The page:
Coincidentally with our being in Vigo some friends of ours are on a cruise which calls in at the Ciudad Olívica on Sunday. So the plan is to meet them for lunch. Under normal circumstances we would have no doubts about good places to take them. However, these are not normal circumstances. We’ve all had a good year and a half (+ a bit more) of pandemic altering all our circumstances.
Time for a bit of a reconnaissance, we thought. Which also gave us an excuse to go out for lunch yesterday
A large section at this end of Rosalía de Castro street seems to being dug up. In various other parts of the town on the way to the port demolition and reconstruction is underway. At least one building had the stones of its facade numbered, indicating a plan to keep the old facade as it was before, which is always a good thing. We didn’t get as far as Príncipe, as we were angling down more to the alameda and the port, so goodness only knows what’s going on there.
The alameda, Avenida de Santiago de Compostela, is one of my favourite spots in Vigo. It’s a lovely broad avenue, semi-pedestrianised, with old established trees, many of them mature chestnuts. There are even notices now telling you these are live trees and that Vigo is looking after them carefully. With its fountains fountains its usually a nice place to stroll. Not at the moment though. It looked as though the circus had come to town. Well, at any rate, the funfair. At one end is what looks a bit like a ski slope but which I suspect is one of those structures where you climb up the steps, sit on a mat and slide down, risking life and limb. Only for the young and foolish, in my opinion.
At the other end they’re putting up a ferris wheel, a huge affair.
There’s at least one roundabout and others seem to be in the process of being installed.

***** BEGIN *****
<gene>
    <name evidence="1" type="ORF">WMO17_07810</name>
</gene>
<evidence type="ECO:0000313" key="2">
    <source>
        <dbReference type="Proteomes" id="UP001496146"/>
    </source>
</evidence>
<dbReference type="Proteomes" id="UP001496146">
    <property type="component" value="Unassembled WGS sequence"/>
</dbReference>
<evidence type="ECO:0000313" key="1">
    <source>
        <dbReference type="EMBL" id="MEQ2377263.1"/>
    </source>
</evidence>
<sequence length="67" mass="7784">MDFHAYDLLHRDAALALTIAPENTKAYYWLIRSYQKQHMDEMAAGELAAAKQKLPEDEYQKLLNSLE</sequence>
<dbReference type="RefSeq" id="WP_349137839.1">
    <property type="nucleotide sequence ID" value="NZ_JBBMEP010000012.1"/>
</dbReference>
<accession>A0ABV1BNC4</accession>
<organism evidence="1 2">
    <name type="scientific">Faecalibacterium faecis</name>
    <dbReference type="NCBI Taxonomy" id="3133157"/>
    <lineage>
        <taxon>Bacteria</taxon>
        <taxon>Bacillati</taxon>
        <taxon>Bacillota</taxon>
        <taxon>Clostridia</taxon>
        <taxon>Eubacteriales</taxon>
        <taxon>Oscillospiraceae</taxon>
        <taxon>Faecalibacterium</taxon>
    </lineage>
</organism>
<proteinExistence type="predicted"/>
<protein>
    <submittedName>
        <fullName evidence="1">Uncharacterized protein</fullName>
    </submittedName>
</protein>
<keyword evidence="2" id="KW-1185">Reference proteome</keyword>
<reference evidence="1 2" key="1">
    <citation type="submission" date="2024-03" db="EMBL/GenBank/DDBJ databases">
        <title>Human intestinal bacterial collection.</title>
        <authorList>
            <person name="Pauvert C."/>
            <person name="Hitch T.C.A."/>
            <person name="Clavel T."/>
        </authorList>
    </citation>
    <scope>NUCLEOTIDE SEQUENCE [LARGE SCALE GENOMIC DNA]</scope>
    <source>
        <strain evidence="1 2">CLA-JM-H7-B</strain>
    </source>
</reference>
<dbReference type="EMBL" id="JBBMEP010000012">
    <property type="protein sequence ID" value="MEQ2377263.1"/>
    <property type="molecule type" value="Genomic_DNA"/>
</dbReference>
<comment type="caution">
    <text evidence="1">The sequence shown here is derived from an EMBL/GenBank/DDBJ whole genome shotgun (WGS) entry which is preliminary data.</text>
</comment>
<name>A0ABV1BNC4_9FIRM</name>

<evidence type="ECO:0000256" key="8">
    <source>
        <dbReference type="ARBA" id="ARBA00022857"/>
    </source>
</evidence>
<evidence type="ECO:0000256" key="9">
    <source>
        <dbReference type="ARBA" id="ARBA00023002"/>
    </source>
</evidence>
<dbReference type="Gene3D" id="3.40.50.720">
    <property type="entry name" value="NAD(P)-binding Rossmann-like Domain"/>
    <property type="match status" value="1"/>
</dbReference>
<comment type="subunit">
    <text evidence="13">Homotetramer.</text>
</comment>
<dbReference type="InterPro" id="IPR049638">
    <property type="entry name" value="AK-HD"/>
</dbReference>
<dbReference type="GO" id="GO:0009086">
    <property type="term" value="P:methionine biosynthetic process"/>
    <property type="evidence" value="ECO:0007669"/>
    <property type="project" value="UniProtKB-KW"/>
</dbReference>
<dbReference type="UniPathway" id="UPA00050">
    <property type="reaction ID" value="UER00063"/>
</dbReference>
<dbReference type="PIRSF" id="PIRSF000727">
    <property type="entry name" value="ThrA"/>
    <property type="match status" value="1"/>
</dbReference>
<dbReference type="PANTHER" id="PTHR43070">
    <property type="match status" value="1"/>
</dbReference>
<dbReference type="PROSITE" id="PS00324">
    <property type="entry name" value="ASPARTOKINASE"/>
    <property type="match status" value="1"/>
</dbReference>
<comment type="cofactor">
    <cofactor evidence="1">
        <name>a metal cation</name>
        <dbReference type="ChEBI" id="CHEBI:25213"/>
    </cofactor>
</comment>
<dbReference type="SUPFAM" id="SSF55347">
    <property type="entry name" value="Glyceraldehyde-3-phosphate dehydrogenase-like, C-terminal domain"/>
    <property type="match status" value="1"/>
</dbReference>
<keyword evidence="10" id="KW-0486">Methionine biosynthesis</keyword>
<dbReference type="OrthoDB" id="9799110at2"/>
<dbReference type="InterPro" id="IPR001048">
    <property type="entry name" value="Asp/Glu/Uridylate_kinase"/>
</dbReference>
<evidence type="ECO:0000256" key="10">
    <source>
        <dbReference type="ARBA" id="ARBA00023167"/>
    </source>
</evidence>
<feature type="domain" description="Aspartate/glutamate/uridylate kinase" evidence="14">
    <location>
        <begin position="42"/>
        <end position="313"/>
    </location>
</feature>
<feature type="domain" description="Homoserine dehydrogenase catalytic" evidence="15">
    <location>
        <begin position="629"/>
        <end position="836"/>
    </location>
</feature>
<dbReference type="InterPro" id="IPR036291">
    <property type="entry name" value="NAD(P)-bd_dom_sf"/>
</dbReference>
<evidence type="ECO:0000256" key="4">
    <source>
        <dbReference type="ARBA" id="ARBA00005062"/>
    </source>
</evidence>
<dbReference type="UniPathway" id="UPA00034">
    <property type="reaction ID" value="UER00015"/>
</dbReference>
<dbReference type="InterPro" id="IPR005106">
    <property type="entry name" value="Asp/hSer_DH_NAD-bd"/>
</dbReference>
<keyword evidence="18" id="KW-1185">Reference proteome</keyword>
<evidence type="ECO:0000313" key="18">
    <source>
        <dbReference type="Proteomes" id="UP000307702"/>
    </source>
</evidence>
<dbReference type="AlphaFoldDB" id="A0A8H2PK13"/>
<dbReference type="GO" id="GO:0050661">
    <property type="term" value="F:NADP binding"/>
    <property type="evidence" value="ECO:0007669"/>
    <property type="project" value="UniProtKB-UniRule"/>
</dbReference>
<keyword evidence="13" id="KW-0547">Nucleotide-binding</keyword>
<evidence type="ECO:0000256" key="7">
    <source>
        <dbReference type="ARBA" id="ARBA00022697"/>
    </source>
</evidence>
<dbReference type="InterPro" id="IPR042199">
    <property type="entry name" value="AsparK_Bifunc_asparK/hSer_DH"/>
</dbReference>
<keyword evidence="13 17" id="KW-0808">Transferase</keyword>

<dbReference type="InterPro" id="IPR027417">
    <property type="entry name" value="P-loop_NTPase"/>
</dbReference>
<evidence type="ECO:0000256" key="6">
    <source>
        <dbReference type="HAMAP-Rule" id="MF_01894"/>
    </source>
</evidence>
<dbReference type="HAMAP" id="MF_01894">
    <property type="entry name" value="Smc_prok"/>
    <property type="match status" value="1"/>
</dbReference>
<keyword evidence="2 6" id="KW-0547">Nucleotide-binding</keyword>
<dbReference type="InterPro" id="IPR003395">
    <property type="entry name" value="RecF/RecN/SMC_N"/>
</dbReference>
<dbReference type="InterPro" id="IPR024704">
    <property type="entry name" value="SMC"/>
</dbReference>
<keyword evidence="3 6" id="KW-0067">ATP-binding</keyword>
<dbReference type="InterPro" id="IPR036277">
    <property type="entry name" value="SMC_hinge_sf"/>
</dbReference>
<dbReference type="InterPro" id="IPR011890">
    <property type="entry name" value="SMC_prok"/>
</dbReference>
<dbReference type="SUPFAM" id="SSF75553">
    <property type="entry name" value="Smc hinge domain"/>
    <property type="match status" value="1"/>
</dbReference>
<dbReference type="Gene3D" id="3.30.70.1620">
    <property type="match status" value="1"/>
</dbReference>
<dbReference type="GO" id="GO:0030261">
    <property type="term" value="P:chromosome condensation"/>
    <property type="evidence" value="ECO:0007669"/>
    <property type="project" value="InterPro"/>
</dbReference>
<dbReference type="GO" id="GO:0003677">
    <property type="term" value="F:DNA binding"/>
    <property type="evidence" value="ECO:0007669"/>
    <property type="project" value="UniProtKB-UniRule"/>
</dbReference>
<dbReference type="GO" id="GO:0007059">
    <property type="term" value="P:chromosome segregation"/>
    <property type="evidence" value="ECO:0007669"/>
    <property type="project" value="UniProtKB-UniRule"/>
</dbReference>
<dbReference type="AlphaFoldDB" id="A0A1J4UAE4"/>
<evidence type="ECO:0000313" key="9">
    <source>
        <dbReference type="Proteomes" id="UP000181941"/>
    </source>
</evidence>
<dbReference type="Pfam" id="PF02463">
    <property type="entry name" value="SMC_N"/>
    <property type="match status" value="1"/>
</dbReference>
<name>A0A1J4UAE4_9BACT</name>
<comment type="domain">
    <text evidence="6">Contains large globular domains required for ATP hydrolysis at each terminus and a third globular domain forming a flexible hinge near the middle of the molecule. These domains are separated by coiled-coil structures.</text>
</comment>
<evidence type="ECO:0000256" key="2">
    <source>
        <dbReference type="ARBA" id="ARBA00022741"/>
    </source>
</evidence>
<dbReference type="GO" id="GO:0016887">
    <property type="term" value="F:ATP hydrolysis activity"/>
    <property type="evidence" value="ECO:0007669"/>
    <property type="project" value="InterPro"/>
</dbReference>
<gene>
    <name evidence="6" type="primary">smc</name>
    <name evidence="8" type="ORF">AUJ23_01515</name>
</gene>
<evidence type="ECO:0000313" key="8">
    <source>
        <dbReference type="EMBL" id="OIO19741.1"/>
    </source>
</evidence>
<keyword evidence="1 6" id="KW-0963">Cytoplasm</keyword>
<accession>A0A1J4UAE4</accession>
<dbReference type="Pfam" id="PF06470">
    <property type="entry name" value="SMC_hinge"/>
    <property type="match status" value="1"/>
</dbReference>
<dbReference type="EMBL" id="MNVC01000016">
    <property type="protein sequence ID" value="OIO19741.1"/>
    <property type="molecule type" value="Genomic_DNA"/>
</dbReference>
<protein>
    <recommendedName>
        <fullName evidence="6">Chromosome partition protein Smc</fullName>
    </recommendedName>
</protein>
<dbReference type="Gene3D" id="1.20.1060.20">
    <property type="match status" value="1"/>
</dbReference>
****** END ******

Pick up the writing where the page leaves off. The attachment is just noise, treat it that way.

Next to the ferris wheel some wooden structures are being put together. I suspect a German style Christmas market. There are decorations all over town. Abel Cabellero has clearly gone to town to encourage Christmas visitors this year. In fact, our Portuguese driver, the one who drove us from Figueira to Porto on Monday, told me during the journey that he and his wife, and a couple of friends, are visiting Vigo this weekend, planning to see the illuminations (will they all be lit up already? Goodness me!) and to do a bit of shopping.
We strolled past one of our favourite restaurants, the Rosalía Castro, near the port, where the waiter recognised us - that says something about how many many times we have been there to eat chipirones encebollados - baby squid fried with onions - delicious! We checked that the place will be open on Sunday. He asked if we wanted to book a table. Unfortunately we don’t yet know what time our friends will arrive. So Armando ( we now know the waiter’s name) gave me a card with his phone number so that I can call to book a table. That’s service for you!
And off we went to another of our long-standing favourite places, La Porchaba, bar and restaurant, only to find that it’s changed hands - victim of the pandemic? - and is under new management. First, the service was brusque, not unfriendly but brusque. We asked for a list of tapas - much reduced - and while we perused it, ordered a glass of Albariño. Short measure compared to what we were used to, and for that matter compared to what we were getting in Figueira da Foz. And there were no free tapas - we had grown used to a nice selection of tapitas at the old Porchaba.
This led to the resurrection of Don Gruñón. Phil has not been Mr Grumpy for a long while but he had a little complain about the lack of free tapitas. Free tapas did arrive eventually. Things were not helped by there being no “setas con jamón”, an old favourite tapa of garlic mushrooms with jamón serrano. The waitness did suggest a portion of “huevos rotos con puré de patatas y jamón serrano” - ham and eggs with a bit of mash, and your fried eggs are a bit stirred up - but it was almost €20 for one serving.
We explained that we’ve been going there for hears and had enjoyed our “setas con jamón” and were a little disappointed. That’s when the waitress said they were under new management. We settled for a small tortilla. You can’t usually go wrong with a Spanish potato omelette for Phil. Except that it came without a knife to cut it up and share it between us. Don Gruñón emerged again! The omelette wasn’t bad though!
After that we went for coffee at the Rosalía de Castro cafe (lots of places are names after Galicia’s female writer heroine) where, fortunately things haven’t changed. The wifi password is still on the wall. They still give slices of cake with the coffee. All’s well with the world.
And the sun is still shining out of a blue sky.
Life goes on. Stay safe and well, everyone.